Variety recently announced that Gavin Hood (South African director of the Oscar winning film Tsotsi) will direct the upcoming 20th Century Fox Wolverine movie (due out in 2008). The script will be written by David Benioff (Troy, Stay and the Kite Runner) and produced by Lauren Shuler-Donner, Wolverine star Hugh Jackman and his Seed Productions partner John Palermo.
The film will draw upon the character defining Wolverine mini-series by Chris Claremont and Frank Miller who first removed the character from his X-Men teammates in 1982 so that Logan could take center stage.
The Wolverine mini-series was the first step in creating what has become Marvel Comics‘ most successful character to date. Taking place in the rich setting of Japan, the Wolverine mini saw Logan experience an awakening to his animal side which became soothed by his noble spirit as he found love with the gentle Lady Mariko. The four issues also featured Frank Miller‘s ninja clan ‘The Hand’ and introduced Wolverine’s study of martial arts.
Created by Len Wein as a villain for the Hulk in the 1974 issue 181, Wolverine was at first a Canadian agent sent to stop the Hulk and the monstrous giant Wendigo. Small and vicious as his namesake, Wolverine held his own against both behemoths and lived to tell the tale to his superiors at the mysterious Canadian Government Agency called Department H.
When looking for the ideal characters for the new ‘international’ X-Men team (including Storm from Africa, Colossus from Russia, Banshee from Ireland, Nightcrawler from Germany, Sunfire from Japan and the Native American Thunderbird) he was developing in 1975, Wein remembered Wolverine and threw him into the mix of what became known as the ‘All New All Different Uncanny X-Men.’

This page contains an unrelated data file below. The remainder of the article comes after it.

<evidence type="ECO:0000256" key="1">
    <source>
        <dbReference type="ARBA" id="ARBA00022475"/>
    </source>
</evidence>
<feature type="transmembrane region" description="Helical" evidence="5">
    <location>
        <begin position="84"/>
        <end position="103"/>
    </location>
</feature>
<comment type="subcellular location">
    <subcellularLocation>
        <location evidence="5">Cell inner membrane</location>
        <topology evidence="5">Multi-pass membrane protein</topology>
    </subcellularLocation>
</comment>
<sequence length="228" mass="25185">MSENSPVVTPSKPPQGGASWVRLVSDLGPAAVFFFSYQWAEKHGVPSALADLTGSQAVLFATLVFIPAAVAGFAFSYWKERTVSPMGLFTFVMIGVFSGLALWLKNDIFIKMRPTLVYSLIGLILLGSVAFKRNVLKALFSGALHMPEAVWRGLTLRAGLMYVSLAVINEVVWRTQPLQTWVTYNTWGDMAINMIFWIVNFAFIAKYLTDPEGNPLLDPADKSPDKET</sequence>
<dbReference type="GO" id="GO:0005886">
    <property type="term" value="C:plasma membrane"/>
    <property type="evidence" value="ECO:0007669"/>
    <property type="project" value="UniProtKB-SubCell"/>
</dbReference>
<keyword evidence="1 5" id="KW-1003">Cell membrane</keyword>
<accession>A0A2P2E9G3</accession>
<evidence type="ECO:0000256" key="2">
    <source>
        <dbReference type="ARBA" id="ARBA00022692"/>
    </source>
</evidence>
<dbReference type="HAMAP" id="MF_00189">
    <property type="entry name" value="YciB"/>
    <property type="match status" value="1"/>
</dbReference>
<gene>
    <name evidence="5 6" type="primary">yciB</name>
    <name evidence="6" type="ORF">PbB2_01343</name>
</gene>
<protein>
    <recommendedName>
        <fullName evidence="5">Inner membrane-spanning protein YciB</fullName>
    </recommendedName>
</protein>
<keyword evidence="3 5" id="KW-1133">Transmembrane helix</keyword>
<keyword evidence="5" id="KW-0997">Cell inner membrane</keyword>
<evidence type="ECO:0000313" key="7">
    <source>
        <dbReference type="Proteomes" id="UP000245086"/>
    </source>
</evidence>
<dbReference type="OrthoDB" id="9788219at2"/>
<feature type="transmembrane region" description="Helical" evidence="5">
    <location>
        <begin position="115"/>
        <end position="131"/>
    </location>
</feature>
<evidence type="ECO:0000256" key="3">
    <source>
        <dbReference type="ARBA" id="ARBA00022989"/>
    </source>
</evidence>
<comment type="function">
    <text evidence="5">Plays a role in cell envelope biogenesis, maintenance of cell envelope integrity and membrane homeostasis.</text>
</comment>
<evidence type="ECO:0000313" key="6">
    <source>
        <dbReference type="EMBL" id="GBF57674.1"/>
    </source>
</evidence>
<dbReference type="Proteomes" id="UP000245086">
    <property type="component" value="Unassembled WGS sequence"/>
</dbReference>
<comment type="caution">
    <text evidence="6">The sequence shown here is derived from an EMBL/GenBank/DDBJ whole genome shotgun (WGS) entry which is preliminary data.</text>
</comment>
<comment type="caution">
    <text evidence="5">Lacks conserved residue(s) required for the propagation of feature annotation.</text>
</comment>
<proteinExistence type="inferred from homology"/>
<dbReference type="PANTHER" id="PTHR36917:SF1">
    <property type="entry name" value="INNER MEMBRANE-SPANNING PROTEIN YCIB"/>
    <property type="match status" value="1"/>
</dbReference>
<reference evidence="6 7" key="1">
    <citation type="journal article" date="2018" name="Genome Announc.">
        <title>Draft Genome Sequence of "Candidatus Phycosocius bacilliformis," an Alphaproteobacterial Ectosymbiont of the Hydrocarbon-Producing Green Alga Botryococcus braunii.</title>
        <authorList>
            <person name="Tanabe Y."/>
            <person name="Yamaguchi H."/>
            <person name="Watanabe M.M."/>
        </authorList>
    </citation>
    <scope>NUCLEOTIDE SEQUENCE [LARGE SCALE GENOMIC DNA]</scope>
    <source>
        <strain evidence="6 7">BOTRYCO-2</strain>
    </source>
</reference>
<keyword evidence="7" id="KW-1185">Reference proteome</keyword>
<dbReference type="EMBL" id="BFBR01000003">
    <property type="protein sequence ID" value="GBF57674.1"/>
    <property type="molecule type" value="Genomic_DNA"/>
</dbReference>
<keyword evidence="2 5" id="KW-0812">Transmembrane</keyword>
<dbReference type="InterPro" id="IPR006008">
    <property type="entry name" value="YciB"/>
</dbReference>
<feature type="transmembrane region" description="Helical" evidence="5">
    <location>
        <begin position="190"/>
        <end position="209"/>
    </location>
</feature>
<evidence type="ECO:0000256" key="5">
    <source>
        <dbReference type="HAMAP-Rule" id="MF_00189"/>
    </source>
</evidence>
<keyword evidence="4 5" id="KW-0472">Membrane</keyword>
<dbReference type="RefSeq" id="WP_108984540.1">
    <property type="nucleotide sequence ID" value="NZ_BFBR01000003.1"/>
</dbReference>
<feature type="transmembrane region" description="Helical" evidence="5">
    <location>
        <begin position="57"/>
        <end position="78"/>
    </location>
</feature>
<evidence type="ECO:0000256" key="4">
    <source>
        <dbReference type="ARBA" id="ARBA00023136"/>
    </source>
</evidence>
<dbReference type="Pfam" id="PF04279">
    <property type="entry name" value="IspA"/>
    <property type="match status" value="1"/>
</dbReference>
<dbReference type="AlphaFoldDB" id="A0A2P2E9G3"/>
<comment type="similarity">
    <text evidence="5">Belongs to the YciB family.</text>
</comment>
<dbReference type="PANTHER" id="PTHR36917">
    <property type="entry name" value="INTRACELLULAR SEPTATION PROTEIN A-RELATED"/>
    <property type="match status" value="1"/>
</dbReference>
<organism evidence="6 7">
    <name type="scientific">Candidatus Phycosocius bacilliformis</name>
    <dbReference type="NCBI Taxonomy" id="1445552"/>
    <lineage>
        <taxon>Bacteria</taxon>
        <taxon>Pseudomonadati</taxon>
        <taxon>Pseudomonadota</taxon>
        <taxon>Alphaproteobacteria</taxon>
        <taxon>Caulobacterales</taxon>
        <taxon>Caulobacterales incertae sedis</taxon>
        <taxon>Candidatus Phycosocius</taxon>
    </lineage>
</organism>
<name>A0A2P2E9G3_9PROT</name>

Chris Claremont and Dave Cockrum took over the creative reigns of the X-Men from Wein and developed Wolverine into a bloodthirsty and angst-ridden killing machine. The character gained new facets as John Byrne joined Claremont as co-plotter and artist, bringing a dark history to the character’s background and a killing instinct that caused him to lock horns with his teammates.
The rest is history.
Actor Hugh Jackman, who has played the character of Wolverine in the three top-grossing X-Men films, has made many fans of the character happy. The Broadway entertainer has played the character with the ideal mixture of Clint Eastwood grit and cocksure devilish attitude similar to a young Jack Nicholson.
It was quite a surprise that director Bryan Singer made the complex and long-running comic book series into a cohesive and entertaining film franchise.
Thanks to the films, Hugh Jackman has become a household name and he’s not about to let just anything happen to his alter-ego. Acting as producer of the third X-Men film, X-Men: The Last Stand, Jackman took the first step in controlling the contributions he has made to the comic book franchise and it looks like that will carry over into the long-awaited Wolverine spin-off.
Speaking on the film’s director, Jackman has said, “I have long been a fan of Gavin’s work and know he will make a masterful film with the character intensity and action beats the fans expect.”
If the Wolverine spin-off is a hit, I’m sure there are many directions that can be taken. I just hope that the actor who has fleshed a 2-Dimensional comic book character into a fully-realized person will be involved.
X-Men Trilogy (X-Men/ X2: X-Men United/ X-Men: The Last Stand)
Wolverine by Claremont & Miller (Marvel Premiere Classic)
The Best of Wolverine, Vol. 1
Essential X-Men, Vol. 1 (Marvel Essentials)
Essential X-Men, Vol. 2 (Marvel Essentials)
Essential Wolverine, Vol. 1 (Marvel Essentials)